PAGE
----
• Day Recalls was designed so that the viewers could explore their own memory.
  • Exploration of memory played a major part in the creation of the project.
  • The collaboration was interactive rather than simply response oriented.

The collaborative process began with Osman writing a poem each evening consisting of fragments of experiences from that day. She emailed it to Osborne upon completion. At the end of each day Osborne read and reread the new poem in an attempt to memorize it. The next day she jotted down the lines that she could remember and used those words as the text for that day's mark making. This process continued for ten poems.

Osborne’s artwork is text-based and utilizes elements of chance and intention. She abstractly writes text with tools ranging from small handmade brushes to mops and brooms, from syringes to batiking tools. The mediums in this project include sumi ink, shellac and watercolors. The images in the book developed simultaneously rather than one image in response to each poem: memory is a cumulative experience which separates into days.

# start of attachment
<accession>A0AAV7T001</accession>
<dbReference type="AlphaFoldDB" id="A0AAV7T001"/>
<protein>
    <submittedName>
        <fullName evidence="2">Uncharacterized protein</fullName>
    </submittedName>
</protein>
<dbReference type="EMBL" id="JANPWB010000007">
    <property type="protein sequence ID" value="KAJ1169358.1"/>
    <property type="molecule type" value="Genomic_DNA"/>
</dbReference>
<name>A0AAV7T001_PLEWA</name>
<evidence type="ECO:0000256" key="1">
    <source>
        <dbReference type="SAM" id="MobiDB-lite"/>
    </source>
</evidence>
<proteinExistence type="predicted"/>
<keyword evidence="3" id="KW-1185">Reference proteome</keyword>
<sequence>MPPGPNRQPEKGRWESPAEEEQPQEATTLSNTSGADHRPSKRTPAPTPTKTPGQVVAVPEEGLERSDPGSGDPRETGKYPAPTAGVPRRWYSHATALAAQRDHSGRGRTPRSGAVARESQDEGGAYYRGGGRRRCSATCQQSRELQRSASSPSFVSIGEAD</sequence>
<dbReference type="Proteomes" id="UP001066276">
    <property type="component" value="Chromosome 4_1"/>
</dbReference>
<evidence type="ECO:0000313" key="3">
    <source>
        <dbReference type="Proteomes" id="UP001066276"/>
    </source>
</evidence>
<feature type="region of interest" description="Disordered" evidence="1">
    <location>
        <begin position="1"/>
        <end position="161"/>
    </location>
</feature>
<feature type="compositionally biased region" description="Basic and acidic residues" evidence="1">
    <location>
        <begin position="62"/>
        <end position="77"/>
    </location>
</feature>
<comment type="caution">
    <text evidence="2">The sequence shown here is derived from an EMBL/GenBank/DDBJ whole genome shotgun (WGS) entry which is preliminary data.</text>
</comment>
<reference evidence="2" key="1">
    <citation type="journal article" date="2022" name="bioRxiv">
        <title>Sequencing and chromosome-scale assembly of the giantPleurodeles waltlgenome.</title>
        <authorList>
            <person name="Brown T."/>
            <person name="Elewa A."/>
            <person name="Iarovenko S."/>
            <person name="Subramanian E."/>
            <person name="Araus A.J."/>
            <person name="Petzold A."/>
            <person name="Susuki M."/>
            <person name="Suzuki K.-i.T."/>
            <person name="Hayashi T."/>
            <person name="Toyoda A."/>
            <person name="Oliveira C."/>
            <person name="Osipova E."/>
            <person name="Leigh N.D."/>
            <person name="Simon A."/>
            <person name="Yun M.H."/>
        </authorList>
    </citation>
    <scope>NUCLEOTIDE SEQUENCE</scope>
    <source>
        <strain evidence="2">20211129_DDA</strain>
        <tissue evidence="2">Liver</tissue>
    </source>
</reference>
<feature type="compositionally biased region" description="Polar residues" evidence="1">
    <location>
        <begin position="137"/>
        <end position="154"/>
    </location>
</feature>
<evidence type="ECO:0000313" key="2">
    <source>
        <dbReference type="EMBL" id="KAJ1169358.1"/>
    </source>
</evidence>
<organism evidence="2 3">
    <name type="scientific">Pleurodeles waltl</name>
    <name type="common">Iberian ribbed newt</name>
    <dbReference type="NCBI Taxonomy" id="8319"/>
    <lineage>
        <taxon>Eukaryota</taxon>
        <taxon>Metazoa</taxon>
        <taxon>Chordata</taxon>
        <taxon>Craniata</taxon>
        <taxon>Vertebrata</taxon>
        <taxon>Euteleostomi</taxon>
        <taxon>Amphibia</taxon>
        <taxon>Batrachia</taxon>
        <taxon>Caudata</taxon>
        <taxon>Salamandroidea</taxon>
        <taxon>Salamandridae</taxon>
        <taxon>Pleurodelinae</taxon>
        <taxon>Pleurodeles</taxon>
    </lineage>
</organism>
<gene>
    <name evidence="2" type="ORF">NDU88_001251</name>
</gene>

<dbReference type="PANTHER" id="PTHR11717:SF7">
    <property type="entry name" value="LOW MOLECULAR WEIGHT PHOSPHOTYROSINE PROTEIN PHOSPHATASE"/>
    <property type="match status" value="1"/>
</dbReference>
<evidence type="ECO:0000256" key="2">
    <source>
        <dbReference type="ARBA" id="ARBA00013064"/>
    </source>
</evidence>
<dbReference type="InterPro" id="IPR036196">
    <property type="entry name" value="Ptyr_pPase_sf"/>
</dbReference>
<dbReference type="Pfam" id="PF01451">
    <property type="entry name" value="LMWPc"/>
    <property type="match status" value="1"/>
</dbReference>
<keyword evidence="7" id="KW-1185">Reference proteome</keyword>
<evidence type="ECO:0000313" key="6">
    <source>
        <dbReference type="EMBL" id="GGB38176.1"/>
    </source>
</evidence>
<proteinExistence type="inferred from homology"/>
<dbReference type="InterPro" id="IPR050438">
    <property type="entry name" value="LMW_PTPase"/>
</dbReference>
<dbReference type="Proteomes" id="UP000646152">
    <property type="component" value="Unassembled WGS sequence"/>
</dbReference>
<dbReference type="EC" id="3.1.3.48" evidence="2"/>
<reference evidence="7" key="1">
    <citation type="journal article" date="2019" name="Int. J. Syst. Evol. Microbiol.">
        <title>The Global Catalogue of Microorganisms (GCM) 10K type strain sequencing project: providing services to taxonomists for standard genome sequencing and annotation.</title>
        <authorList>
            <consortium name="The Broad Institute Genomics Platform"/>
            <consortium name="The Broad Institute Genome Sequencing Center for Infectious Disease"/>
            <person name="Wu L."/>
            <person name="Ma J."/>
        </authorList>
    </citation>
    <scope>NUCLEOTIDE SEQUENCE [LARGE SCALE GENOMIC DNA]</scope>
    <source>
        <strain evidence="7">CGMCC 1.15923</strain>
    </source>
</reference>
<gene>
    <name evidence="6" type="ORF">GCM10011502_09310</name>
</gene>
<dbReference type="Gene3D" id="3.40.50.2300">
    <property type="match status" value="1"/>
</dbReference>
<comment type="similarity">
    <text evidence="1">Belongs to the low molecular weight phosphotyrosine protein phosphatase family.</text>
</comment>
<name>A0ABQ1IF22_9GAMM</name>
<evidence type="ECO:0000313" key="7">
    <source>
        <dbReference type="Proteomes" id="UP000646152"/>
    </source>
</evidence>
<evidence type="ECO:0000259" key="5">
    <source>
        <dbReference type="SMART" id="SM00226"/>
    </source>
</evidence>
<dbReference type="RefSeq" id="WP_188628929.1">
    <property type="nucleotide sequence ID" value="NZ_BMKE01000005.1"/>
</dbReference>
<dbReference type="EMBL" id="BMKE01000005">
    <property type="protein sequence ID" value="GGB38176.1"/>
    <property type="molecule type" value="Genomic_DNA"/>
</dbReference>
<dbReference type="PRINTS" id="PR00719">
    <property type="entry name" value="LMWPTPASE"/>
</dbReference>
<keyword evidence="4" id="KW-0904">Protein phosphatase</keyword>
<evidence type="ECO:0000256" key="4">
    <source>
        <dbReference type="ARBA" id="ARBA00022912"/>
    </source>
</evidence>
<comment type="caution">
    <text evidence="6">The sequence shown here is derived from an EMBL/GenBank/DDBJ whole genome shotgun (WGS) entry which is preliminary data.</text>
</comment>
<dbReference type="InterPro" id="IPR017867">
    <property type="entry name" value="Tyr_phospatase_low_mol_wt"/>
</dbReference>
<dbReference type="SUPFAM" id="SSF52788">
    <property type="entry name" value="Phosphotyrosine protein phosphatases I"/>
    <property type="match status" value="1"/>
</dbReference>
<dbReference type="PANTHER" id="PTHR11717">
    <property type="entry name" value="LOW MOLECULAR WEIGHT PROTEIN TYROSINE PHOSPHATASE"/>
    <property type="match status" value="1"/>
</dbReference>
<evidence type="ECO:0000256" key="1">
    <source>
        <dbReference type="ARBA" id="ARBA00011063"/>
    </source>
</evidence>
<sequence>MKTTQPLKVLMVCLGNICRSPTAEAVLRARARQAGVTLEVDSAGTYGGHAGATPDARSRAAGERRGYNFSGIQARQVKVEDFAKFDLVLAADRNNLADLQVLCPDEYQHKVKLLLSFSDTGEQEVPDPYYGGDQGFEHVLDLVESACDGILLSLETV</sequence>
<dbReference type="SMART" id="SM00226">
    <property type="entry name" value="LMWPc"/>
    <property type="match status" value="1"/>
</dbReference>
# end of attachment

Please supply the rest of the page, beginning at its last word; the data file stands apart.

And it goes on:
Osborne created the book as a portfolio of ten unbound sheets printed five-color offset on acid-free translucent vellum with additional marks stamped in oil-based etching ink. A major intent of the project was to question the collaborators’ and the viewer’s assumptions about memory. The translucency of the rearrangable sheets provides metaphors for 1) how each day's experiences partially obscure the previous day's happenings, and 2) how experiences become the filter through which we interpret future experiences.

The viewer is invited to share observations, realizations about memory, such as one person’s observation that the suede tape binding the portfolio reminded him of the string around the finger as a means to remember.


Copyright © 2007 Judith B. Osborne. All rights reserved.